Monday, February 19, 2007

Jeremy Fink and the Meaning of Life by Wendy Mass


I received a review copy of Jeremy Fink in a flood of books for consideration for the Middle Grade Fiction Cybil Award, and it took me awhile to get to it. I couldn’t help thinking, “What kid wants to read about the meaning of life? I’m an adult and I don’t even want to read about it.” I could eat those words now because this book was wonderful from start to finish. Wendy Mass is a genious. How does she draw her readers into a quest for the meaning of life? She makes it a mystery even the most skeptic of readers can’t help but be curious about.

12 year-old Jeremy Fink and his best friend Lizzy are hanging out in his New York City apartment when the mailman delivers a package addressed to Jeremy’s mom. Jeremy lives by the rules, but Lizzy can’t overcome her impulsive nature and convinces him to open the package. Inside they discover a wooden box with a keyhole on four of it’s sides and the words, “THE MEANING OF LIFE: FOR JEREMY FINK TO OPEN ON HIS 13TH BIRTHDAY.” Jeremy immediately recognizes the box as the work of his father, who passed away several years earlier. This makes the note explaining that the friend taking care of the box lost all of the keys, even more disappointing. Jeremy and Lizzy are determined to find a way to open the box. A locksmith tells them that he can’t pick the locks or break it open without destroying the box and possibly the contents so they set a goal to find the keys by the end of the summer so Jeremy can still open the box on his 13th birthday.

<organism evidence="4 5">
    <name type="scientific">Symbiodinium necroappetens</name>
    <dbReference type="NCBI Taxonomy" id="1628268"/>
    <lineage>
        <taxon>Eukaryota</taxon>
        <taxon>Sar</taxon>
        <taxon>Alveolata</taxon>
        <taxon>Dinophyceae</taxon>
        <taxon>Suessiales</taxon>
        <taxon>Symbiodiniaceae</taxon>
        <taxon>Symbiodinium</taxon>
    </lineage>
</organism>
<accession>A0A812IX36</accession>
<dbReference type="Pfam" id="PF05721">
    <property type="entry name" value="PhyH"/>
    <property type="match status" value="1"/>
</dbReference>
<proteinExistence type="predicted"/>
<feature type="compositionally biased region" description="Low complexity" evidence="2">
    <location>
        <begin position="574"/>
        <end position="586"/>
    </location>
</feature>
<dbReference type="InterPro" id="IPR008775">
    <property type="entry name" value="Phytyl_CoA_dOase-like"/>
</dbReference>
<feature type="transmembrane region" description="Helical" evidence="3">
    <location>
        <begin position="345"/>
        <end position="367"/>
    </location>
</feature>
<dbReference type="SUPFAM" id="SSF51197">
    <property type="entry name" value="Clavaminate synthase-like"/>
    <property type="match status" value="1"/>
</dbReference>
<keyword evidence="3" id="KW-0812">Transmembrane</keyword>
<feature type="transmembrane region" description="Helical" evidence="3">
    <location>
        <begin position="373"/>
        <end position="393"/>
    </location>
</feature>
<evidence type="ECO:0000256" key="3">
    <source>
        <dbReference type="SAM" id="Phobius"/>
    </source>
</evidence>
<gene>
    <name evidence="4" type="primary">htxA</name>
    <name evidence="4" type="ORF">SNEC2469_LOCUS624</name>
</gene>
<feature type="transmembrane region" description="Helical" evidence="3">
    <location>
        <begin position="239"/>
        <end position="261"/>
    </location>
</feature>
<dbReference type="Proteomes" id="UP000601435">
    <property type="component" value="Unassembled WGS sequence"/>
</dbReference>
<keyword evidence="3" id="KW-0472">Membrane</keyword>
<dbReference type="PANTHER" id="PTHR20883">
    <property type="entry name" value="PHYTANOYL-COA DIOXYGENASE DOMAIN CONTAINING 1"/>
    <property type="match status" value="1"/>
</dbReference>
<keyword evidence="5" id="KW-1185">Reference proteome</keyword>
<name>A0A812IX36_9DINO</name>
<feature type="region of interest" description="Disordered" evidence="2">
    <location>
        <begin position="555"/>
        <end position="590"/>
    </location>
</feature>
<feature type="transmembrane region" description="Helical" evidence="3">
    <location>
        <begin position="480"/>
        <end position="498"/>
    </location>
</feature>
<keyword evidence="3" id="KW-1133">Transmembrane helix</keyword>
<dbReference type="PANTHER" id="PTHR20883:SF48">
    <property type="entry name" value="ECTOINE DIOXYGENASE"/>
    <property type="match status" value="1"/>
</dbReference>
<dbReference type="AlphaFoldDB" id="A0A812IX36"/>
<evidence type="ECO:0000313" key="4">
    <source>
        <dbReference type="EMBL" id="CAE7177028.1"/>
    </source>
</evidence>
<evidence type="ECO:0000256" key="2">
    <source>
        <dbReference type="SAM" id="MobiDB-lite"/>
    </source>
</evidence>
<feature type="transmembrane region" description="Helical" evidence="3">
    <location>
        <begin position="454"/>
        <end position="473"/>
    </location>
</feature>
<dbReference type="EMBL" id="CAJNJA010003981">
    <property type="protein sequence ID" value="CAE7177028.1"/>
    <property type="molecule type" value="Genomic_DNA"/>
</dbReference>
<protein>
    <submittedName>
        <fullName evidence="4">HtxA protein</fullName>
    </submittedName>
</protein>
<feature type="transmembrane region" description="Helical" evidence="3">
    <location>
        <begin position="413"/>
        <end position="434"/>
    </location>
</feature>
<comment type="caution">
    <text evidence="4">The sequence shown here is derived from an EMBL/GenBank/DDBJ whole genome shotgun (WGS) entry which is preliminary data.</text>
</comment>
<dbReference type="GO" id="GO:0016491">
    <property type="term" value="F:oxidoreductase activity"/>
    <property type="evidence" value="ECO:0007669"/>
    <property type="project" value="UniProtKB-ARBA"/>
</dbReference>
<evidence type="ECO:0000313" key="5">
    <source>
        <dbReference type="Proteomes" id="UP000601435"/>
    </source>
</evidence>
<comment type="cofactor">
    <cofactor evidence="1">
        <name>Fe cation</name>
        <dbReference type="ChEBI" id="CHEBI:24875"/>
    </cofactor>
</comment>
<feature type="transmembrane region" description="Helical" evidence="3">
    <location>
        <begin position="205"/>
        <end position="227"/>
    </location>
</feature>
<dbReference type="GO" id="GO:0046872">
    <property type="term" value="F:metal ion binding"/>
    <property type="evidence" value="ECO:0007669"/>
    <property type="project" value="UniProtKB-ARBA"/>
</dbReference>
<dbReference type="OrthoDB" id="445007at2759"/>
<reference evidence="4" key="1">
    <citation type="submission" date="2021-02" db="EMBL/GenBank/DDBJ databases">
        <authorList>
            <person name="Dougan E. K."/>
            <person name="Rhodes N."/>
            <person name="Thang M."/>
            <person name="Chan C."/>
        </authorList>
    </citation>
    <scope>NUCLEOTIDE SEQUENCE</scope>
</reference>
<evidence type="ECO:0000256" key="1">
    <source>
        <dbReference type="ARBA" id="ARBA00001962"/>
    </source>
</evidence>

Lizzy’s impulsiveness gets them into trouble and they wind up having to spend a good part of their summer performing community service. Luckily they are assigned to work for Mr. Oswald, an antique dealer preparing to retire to Florida. He assigns them to run errands for him delivering some special antiques. They have no idea until they reach the first home that they are returning valuable items to their original owners who pawned the items dearest to them when they were only teenagers. Each item is being returned with the original letter stating why they chose to pawn the item.

They are countless mysteries in this book: what is the meaning of life, where are the keys to the box, did the people who pawned their items get what they wanted, why is Mr. Oswald returning the items now? Interwoven between the answers is the story of an admirable friendship between Lizzy and Jeremy as they try to grow and transition into the teenage years. As with any book by Wendy Mass, there are also millions of delightful details, only she could invent.

Pick up a copy! Even if you don’t discover the meaning of life, you’ll have an enjoyable time trying to figure it out, and even if the plot sounds a bit too ridiculous too you, you’ll find the ending satisfying.

9 comments:

crissachappell said...

Hi Stephanie,

Would you be interested in checking out an ARC of my debut YA novel, Total Constant Order? Let me know and I'll mail you a copy.

kittenpie said...

I loved this book, too. So good.

Miss Shears said...

I've been looking for a book to entice my 6th-graders, and I just finished reading this book. I loved it from start to finish, and I think my students will too. Now, I'm on a "net-quest" to find 32 copies on a teacher's budget.

Anonymous said...

It's an awesome book!!

Winter47 said...

I'm Getting the book soon i cant wait

Anonymous said...

i read this book for book report, i love it! this book is one of my favorite.

Anonymous said...

I absolutely adore this book! it is so passionite!

Anonymous said...

hey this is a pretty good book

Anonymous said...

this book is truly amazing. it teaches a great lesson and is acceptable for all ages, even adults. its a mush read -ALA book reviewers